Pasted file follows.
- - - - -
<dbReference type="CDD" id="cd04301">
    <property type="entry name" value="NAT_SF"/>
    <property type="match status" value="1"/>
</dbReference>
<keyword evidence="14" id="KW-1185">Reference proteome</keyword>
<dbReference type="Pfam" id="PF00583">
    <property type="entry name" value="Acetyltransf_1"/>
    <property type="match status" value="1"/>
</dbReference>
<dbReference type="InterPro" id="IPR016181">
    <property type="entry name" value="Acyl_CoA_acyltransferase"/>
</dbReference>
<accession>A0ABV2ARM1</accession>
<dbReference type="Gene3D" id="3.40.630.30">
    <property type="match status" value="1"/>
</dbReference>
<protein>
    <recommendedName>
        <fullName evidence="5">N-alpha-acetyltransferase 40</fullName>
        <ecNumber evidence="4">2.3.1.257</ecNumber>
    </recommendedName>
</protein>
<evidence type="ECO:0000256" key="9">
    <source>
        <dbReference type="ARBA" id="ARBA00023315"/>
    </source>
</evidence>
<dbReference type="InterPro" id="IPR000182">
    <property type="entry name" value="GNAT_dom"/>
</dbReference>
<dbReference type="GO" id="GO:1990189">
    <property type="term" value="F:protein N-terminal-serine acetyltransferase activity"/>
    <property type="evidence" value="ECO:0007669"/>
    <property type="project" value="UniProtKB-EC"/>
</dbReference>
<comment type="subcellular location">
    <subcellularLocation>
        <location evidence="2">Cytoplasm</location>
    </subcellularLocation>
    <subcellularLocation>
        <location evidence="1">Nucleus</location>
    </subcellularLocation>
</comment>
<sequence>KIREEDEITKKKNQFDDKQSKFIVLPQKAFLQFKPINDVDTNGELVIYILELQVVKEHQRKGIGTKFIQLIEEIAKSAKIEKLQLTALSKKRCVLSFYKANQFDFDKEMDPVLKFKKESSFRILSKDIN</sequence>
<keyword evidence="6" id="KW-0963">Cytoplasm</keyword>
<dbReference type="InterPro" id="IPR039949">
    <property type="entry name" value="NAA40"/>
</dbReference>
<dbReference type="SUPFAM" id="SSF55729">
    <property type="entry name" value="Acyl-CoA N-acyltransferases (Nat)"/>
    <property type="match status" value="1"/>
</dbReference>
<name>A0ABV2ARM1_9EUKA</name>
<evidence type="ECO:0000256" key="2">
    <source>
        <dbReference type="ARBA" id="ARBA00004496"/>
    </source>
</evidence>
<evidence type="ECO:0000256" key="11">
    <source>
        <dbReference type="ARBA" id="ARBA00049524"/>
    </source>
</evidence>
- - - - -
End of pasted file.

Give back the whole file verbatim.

<dbReference type="CDD" id="cd04301">
    <property type="entry name" value="NAT_SF"/>
    <property type="match status" value="1"/>
</dbReference>
<keyword evidence="14" id="KW-1185">Reference proteome</keyword>
<dbReference type="Pfam" id="PF00583">
    <property type="entry name" value="Acetyltransf_1"/>
    <property type="match status" value="1"/>
</dbReference>
<dbReference type="InterPro" id="IPR016181">
    <property type="entry name" value="Acyl_CoA_acyltransferase"/>
</dbReference>
<accession>A0ABV2ARM1</accession>
<dbReference type="Gene3D" id="3.40.630.30">
    <property type="match status" value="1"/>
</dbReference>
<protein>
    <recommendedName>
        <fullName evidence="5">N-alpha-acetyltransferase 40</fullName>
        <ecNumber evidence="4">2.3.1.257</ecNumber>
    </recommendedName>
</protein>
<evidence type="ECO:0000256" key="9">
    <source>
        <dbReference type="ARBA" id="ARBA00023315"/>
    </source>
</evidence>
<dbReference type="InterPro" id="IPR000182">
    <property type="entry name" value="GNAT_dom"/>
</dbReference>
<dbReference type="GO" id="GO:1990189">
    <property type="term" value="F:protein N-terminal-serine acetyltransferase activity"/>
    <property type="evidence" value="ECO:0007669"/>
    <property type="project" value="UniProtKB-EC"/>
</dbReference>
<comment type="subcellular location">
    <subcellularLocation>
        <location evidence="2">Cytoplasm</location>
    </subcellularLocation>
    <subcellularLocation>
        <location evidence="1">Nucleus</location>
    </subcellularLocation>
</comment>
<sequence>KIREEDEITKKKNQFDDKQSKFIVLPQKAFLQFKPINDVDTNGELVIYILELQVVKEHQRKGIGTKFIQLIEEIAKSAKIEKLQLTALSKKRCVLSFYKANQFDFDKEMDPVLKFKKESSFRILSKDIN</sequence>
<keyword evidence="6" id="KW-0963">Cytoplasm</keyword>
<dbReference type="InterPro" id="IPR039949">
    <property type="entry name" value="NAA40"/>
</dbReference>
<dbReference type="SUPFAM" id="SSF55729">
    <property type="entry name" value="Acyl-CoA N-acyltransferases (Nat)"/>
    <property type="match status" value="1"/>
</dbReference>
<name>A0ABV2ARM1_9EUKA</name>
<evidence type="ECO:0000256" key="2">
    <source>
        <dbReference type="ARBA" id="ARBA00004496"/>
    </source>
</evidence>
<evidence type="ECO:0000256" key="11">
    <source>
        <dbReference type="ARBA" id="ARBA00049524"/>
    </source>
</evidence>